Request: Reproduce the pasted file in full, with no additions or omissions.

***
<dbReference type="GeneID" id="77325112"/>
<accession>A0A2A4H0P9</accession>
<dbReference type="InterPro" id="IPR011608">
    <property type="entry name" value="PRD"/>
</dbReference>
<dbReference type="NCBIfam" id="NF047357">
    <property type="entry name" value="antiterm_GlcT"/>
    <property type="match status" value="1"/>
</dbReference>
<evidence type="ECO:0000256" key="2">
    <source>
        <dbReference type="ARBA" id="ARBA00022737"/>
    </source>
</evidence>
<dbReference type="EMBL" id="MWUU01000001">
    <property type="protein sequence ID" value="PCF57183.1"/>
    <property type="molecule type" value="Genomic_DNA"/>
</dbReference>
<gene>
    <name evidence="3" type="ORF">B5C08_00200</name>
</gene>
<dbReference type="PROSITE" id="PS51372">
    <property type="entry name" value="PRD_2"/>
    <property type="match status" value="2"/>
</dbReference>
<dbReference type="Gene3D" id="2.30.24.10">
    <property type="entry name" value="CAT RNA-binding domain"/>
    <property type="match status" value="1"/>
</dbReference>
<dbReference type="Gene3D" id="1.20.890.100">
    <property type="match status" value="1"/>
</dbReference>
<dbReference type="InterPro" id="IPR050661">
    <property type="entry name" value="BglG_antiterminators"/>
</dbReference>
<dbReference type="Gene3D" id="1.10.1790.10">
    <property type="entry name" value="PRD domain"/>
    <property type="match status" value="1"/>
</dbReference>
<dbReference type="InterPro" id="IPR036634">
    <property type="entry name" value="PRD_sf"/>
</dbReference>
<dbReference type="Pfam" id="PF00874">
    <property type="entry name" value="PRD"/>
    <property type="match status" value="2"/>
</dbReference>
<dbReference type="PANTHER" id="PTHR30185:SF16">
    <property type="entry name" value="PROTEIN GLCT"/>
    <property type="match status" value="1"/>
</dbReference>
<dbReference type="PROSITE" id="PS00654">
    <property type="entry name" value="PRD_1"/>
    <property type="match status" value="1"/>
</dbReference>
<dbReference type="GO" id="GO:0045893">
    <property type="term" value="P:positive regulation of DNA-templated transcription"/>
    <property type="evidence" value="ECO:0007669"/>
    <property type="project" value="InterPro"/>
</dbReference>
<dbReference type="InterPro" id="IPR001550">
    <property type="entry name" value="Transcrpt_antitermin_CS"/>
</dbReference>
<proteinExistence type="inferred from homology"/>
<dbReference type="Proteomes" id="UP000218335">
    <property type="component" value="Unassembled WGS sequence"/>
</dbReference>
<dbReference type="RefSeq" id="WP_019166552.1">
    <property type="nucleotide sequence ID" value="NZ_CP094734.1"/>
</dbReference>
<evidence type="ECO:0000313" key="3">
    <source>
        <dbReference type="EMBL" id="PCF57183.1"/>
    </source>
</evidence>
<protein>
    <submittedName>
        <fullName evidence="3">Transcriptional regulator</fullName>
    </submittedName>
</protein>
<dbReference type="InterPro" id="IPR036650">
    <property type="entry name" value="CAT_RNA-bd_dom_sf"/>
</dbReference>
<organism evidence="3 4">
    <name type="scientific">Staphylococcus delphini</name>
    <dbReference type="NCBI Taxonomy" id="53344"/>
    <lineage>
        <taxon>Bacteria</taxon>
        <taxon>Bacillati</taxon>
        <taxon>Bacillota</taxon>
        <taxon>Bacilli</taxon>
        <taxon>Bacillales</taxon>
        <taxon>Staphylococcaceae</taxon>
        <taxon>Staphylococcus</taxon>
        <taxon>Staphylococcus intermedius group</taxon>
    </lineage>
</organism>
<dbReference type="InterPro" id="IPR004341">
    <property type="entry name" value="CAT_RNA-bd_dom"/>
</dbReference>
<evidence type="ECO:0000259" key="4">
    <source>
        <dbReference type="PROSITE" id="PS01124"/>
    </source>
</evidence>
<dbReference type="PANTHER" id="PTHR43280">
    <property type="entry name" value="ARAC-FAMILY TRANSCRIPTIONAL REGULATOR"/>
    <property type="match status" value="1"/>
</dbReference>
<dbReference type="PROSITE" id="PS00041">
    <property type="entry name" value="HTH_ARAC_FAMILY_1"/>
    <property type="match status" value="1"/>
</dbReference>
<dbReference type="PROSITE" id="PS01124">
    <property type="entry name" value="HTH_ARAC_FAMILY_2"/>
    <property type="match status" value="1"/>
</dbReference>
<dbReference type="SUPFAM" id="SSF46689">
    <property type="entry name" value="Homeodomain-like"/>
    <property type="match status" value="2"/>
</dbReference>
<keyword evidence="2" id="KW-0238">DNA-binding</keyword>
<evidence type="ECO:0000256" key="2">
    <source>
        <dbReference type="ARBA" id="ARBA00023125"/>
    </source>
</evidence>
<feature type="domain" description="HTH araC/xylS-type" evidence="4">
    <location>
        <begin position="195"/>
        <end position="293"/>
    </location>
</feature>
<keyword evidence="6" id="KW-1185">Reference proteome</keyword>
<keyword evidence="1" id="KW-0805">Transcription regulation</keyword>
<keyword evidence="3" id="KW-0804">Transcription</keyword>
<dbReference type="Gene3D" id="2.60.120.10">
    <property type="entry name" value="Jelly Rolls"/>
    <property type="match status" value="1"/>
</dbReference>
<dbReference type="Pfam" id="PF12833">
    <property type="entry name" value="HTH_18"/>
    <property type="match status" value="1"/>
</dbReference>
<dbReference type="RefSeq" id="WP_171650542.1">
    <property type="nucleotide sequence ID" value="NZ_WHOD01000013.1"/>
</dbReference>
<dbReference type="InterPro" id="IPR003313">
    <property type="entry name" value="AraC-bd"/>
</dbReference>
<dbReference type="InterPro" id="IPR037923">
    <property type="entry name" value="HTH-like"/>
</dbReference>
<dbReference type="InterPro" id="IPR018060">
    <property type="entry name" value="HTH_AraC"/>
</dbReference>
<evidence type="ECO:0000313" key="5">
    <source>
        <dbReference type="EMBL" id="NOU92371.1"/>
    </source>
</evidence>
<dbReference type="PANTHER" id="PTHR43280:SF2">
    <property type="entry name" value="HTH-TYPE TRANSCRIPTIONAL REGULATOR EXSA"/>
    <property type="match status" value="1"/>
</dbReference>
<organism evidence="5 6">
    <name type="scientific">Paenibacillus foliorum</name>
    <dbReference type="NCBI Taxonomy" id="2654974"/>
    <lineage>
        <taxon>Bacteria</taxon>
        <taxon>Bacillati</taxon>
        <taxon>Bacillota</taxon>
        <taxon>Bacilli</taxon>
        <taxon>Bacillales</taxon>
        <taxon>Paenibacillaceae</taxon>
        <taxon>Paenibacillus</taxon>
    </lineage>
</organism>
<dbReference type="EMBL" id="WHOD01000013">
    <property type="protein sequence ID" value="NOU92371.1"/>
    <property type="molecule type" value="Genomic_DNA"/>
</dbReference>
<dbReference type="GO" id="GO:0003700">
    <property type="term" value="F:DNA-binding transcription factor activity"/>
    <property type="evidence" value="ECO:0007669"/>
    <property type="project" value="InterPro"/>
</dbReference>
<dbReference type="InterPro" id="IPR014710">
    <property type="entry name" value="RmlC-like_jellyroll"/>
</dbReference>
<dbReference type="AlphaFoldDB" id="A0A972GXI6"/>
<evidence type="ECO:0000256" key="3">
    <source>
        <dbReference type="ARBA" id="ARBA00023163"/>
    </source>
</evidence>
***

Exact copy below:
<dbReference type="GeneID" id="77325112"/>
<accession>A0A2A4H0P9</accession>
<dbReference type="InterPro" id="IPR011608">
    <property type="entry name" value="PRD"/>
</dbReference>
<dbReference type="NCBIfam" id="NF047357">
    <property type="entry name" value="antiterm_GlcT"/>
    <property type="match status" value="1"/>
</dbReference>
<evidence type="ECO:0000256" key="2">
    <source>
        <dbReference type="ARBA" id="ARBA00022737"/>
    </source>
</evidence>
<dbReference type="EMBL" id="MWUU01000001">
    <property type="protein sequence ID" value="PCF57183.1"/>
    <property type="molecule type" value="Genomic_DNA"/>
</dbReference>
<gene>
    <name evidence="3" type="ORF">B5C08_00200</name>
</gene>
<dbReference type="PROSITE" id="PS51372">
    <property type="entry name" value="PRD_2"/>
    <property type="match status" value="2"/>
</dbReference>
<dbReference type="Gene3D" id="2.30.24.10">
    <property type="entry name" value="CAT RNA-binding domain"/>
    <property type="match status" value="1"/>
</dbReference>
<dbReference type="Gene3D" id="1.20.890.100">
    <property type="match status" value="1"/>
</dbReference>
<dbReference type="InterPro" id="IPR050661">
    <property type="entry name" value="BglG_antiterminators"/>
</dbReference>
<dbReference type="Gene3D" id="1.10.1790.10">
    <property type="entry name" value="PRD domain"/>
    <property type="match status" value="1"/>
</dbReference>
<dbReference type="InterPro" id="IPR036634">
    <property type="entry name" value="PRD_sf"/>
</dbReference>
<dbReference type="Pfam" id="PF00874">
    <property type="entry name" value="PRD"/>
    <property type="match status" value="2"/>
</dbReference>
<dbReference type="PANTHER" id="PTHR30185:SF16">
    <property type="entry name" value="PROTEIN GLCT"/>
    <property type="match status" value="1"/>
</dbReference>
<dbReference type="PROSITE" id="PS00654">
    <property type="entry name" value="PRD_1"/>
    <property type="match status" value="1"/>
</dbReference>
<dbReference type="GO" id="GO:0045893">
    <property type="term" value="P:positive regulation of DNA-templated transcription"/>
    <property type="evidence" value="ECO:0007669"/>
    <property type="project" value="InterPro"/>
</dbReference>
<dbReference type="InterPro" id="IPR001550">
    <property type="entry name" value="Transcrpt_antitermin_CS"/>
</dbReference>
<proteinExistence type="inferred from homology"/>
<dbReference type="Proteomes" id="UP000218335">
    <property type="component" value="Unassembled WGS sequence"/>
</dbReference>
<dbReference type="RefSeq" id="WP_019166552.1">
    <property type="nucleotide sequence ID" value="NZ_CP094734.1"/>
</dbReference>
<evidence type="ECO:0000313" key="3">
    <source>
        <dbReference type="EMBL" id="PCF57183.1"/>
    </source>
</evidence>
<protein>
    <submittedName>
        <fullName evidence="3">Transcriptional regulator</fullName>
    </submittedName>
</protein>
<dbReference type="InterPro" id="IPR036650">
    <property type="entry name" value="CAT_RNA-bd_dom_sf"/>
</dbReference>
<organism evidence="3 4">
    <name type="scientific">Staphylococcus delphini</name>
    <dbReference type="NCBI Taxonomy" id="53344"/>
    <lineage>
        <taxon>Bacteria</taxon>
        <taxon>Bacillati</taxon>
        <taxon>Bacillota</taxon>
        <taxon>Bacilli</taxon>
        <taxon>Bacillales</taxon>
        <taxon>Staphylococcaceae</taxon>
        <taxon>Staphylococcus</taxon>
        <taxon>Staphylococcus intermedius group</taxon>
    </lineage>
</organism>
<dbReference type="InterPro" id="IPR004341">
    <property type="entry name" value="CAT_RNA-bd_dom"/>
</dbReference>
<evidence type="ECO:0000259" key="4">
    <source>
        <dbReference type="PROSITE" id="PS01124"/>
    </source>
</evidence>
<dbReference type="PANTHER" id="PTHR43280">
    <property type="entry name" value="ARAC-FAMILY TRANSCRIPTIONAL REGULATOR"/>
    <property type="match status" value="1"/>
</dbReference>
<dbReference type="PROSITE" id="PS00041">
    <property type="entry name" value="HTH_ARAC_FAMILY_1"/>
    <property type="match status" value="1"/>
</dbReference>
<dbReference type="PROSITE" id="PS01124">
    <property type="entry name" value="HTH_ARAC_FAMILY_2"/>
    <property type="match status" value="1"/>
</dbReference>
<dbReference type="SUPFAM" id="SSF46689">
    <property type="entry name" value="Homeodomain-like"/>
    <property type="match status" value="2"/>
</dbReference>
<keyword evidence="2" id="KW-0238">DNA-binding</keyword>
<evidence type="ECO:0000256" key="2">
    <source>
        <dbReference type="ARBA" id="ARBA00023125"/>
    </source>
</evidence>
<feature type="domain" description="HTH araC/xylS-type" evidence="4">
    <location>
        <begin position="195"/>
        <end position="293"/>
    </location>
</feature>
<keyword evidence="6" id="KW-1185">Reference proteome</keyword>
<keyword evidence="1" id="KW-0805">Transcription regulation</keyword>
<keyword evidence="3" id="KW-0804">Transcription</keyword>
<dbReference type="Gene3D" id="2.60.120.10">
    <property type="entry name" value="Jelly Rolls"/>
    <property type="match status" value="1"/>
</dbReference>
<dbReference type="Pfam" id="PF12833">
    <property type="entry name" value="HTH_18"/>
    <property type="match status" value="1"/>
</dbReference>
<dbReference type="RefSeq" id="WP_171650542.1">
    <property type="nucleotide sequence ID" value="NZ_WHOD01000013.1"/>
</dbReference>
<dbReference type="InterPro" id="IPR003313">
    <property type="entry name" value="AraC-bd"/>
</dbReference>
<dbReference type="InterPro" id="IPR037923">
    <property type="entry name" value="HTH-like"/>
</dbReference>
<dbReference type="InterPro" id="IPR018060">
    <property type="entry name" value="HTH_AraC"/>
</dbReference>
<evidence type="ECO:0000313" key="5">
    <source>
        <dbReference type="EMBL" id="NOU92371.1"/>
    </source>
</evidence>
<dbReference type="PANTHER" id="PTHR43280:SF2">
    <property type="entry name" value="HTH-TYPE TRANSCRIPTIONAL REGULATOR EXSA"/>
    <property type="match status" value="1"/>
</dbReference>
<organism evidence="5 6">
    <name type="scientific">Paenibacillus foliorum</name>
    <dbReference type="NCBI Taxonomy" id="2654974"/>
    <lineage>
        <taxon>Bacteria</taxon>
        <taxon>Bacillati</taxon>
        <taxon>Bacillota</taxon>
        <taxon>Bacilli</taxon>
        <taxon>Bacillales</taxon>
        <taxon>Paenibacillaceae</taxon>
        <taxon>Paenibacillus</taxon>
    </lineage>
</organism>
<dbReference type="EMBL" id="WHOD01000013">
    <property type="protein sequence ID" value="NOU92371.1"/>
    <property type="molecule type" value="Genomic_DNA"/>
</dbReference>
<dbReference type="GO" id="GO:0003700">
    <property type="term" value="F:DNA-binding transcription factor activity"/>
    <property type="evidence" value="ECO:0007669"/>
    <property type="project" value="InterPro"/>
</dbReference>
<dbReference type="InterPro" id="IPR014710">
    <property type="entry name" value="RmlC-like_jellyroll"/>
</dbReference>
<dbReference type="AlphaFoldDB" id="A0A972GXI6"/>
<evidence type="ECO:0000256" key="3">
    <source>
        <dbReference type="ARBA" id="ARBA00023163"/>
    </source>
</evidence>